Black Panther is a sprawling, often beautiful, globe-hopping, worldbuilding comic book movie that forges a real sense of place, and more importantly, of culture. It’s being hailed as one of the finest of all time in the genre; yes, it’s very good, but that’s a claim that might be overstating its virtues a touch though.
Its cultural significance can’t be understated, however. With a wonderfully diverse cast and the incredible Afrofuturistic setting of Wakanda, with its traditions and heritage brought so convincingly to the screen by co-writer and director Ryan Coogler, Black Panther feels significantly different than not just any Marvel Cinematic Universe entry prior, but also to most every other blockbuster. The fictional nation of Wakanda is a place oozing with colour, African tradition and futuristic technology combining to create a place that’s begging to be explored (in spite of some occasionally janky CGI). And it’s in the exploration of the country’s religious factions, its ritual battles for the succession of the throne and its links to the (visually stunning) afterlife that the film is at its awe-inspiring best. The politicking and Star Wars prequel-style council meetings of the nation that come to the fore in the midsection, however, are not so thrilling.
It’s surprisingly light on action in general, the aforementioned middle act, in particular, bringing a noticeable dry spell. What we do get – essentially two large-scale sequences bookending the movie – is at least excellent. The first, a South Korean salvo to recover a stolen artefact from arms dealer Ulysses Klaue (Andy Serkis, who’s a treat here), led by the Black Panther, Wakanda’s newly crowned king T’Challa (Chadwick Boseman). It’s this which is the finer of the two, Serkis’s unhinged villain leading T’Challa on a wild goose chase through the streets of Busan. This is where we get to see Black Panther’s impressive action skillset in full as he breathlessly pounces from car to car, supported by the equally imposing Nakia (Lupita Nyong’o) and the straight-up badass Okoye (Danai Gurira). It’s the events which unfurl from there that pave the way for Michael B. Jordan’s man on a mission, Killmonger, and ultimately lead towards a final showdown between him and T’Challa in the second of the big setpieces. It’s great stuff, there’s just not enough of it.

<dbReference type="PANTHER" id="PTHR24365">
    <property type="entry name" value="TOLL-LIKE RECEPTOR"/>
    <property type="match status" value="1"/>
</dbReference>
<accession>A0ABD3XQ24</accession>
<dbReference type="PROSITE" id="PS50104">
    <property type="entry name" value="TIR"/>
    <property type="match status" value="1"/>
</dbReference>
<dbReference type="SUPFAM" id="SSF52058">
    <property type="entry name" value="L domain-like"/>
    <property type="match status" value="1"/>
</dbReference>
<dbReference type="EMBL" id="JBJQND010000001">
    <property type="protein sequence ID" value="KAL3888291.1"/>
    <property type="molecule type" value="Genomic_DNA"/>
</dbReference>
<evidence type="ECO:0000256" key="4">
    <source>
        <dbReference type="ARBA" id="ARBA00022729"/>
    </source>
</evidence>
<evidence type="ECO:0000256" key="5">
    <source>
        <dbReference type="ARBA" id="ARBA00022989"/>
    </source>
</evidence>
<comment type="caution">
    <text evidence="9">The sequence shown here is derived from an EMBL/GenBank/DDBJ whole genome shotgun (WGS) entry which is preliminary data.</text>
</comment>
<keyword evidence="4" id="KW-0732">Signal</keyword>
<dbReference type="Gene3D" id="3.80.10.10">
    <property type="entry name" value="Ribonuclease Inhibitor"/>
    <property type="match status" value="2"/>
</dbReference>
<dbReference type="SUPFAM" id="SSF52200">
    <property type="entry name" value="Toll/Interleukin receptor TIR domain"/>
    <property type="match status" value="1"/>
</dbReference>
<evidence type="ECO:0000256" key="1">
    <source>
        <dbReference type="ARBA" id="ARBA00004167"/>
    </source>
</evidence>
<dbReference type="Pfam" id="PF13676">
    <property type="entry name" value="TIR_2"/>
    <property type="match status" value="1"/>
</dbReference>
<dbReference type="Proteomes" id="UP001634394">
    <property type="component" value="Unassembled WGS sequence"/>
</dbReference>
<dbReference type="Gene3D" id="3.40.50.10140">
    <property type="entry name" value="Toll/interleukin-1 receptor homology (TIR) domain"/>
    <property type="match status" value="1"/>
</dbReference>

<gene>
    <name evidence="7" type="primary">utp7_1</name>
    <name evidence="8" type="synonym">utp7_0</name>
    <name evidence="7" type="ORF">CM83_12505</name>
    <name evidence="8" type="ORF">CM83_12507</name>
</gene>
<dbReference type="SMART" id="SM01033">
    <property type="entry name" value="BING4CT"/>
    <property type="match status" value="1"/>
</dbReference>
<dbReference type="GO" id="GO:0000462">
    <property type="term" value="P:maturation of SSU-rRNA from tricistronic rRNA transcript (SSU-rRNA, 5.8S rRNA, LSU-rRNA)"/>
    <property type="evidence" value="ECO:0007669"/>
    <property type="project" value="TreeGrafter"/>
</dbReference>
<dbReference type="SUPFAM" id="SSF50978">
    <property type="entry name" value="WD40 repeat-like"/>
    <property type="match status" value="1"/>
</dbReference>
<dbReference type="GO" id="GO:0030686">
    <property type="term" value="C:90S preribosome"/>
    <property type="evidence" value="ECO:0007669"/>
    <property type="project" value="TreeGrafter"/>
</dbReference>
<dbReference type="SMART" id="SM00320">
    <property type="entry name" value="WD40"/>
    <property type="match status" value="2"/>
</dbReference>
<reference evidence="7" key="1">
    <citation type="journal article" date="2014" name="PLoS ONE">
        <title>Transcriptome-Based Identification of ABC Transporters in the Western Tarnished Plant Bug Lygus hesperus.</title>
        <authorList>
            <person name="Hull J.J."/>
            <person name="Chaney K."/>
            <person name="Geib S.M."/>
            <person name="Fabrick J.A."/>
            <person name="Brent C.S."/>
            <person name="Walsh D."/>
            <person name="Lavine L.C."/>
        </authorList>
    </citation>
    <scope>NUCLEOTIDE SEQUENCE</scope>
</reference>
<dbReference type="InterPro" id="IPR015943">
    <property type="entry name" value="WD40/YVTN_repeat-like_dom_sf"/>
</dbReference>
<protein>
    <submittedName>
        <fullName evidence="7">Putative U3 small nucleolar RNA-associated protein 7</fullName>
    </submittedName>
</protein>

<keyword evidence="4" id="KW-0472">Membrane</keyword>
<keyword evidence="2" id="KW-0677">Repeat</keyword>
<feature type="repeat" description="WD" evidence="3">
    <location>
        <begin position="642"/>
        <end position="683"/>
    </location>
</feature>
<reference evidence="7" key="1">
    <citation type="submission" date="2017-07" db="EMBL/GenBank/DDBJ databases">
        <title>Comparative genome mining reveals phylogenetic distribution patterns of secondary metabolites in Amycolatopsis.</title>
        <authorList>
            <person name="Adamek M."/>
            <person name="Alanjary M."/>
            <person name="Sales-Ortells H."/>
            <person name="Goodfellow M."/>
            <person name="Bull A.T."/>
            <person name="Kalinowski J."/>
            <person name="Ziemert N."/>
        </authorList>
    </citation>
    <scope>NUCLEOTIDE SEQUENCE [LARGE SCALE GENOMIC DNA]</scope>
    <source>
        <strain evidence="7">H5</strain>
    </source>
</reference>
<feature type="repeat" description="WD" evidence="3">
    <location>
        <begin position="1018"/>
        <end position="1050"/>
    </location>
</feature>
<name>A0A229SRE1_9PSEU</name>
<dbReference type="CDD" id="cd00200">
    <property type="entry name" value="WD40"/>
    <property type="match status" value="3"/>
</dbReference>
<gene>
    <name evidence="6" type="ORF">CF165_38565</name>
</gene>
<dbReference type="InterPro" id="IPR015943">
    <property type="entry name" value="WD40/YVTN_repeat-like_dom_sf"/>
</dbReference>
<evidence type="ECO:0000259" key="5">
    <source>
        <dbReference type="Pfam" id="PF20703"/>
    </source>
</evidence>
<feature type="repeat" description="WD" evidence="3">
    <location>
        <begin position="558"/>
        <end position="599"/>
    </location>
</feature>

Rather the focus is on the characters and the world which they inhabit. And whilst a greater parity between this approach and the full-blooded hostilities wouldn’t have gone amiss, at least the characters we spend so much time with are wholly likeable. Serkis’s Ulysses Klaue is a blast. Winston Duke brings a physical presence and unexpected depth to the role of tribe leader M’Baku. Letitia Wright’s Shuri, sister of T’Challa is heartwarmingly delightful. Jordan’s Killmonger steals the show in a meaningful villain role stacked with impact. And while Chadwick Boseman does a decent job with the emotional legwork, Black Panther himself is somewhat overshadowed by his supporting cast. What I can’t quite decide is if that says more of Boseman’s performance or of the exceptional quality of the cast and characters that surround him.
As an origin story for T’Challa, Black Panther is solid. As an introduction to the nation of Wakanda and a brand new, fresh branch of the Marvel Cinematic Universe, it’s even better. And as a small yet significant step towards bringing diversity in representation to Hollywood, it’s vital. But is it the best comic book movie ever? Sadly not.
Rating (out of 5):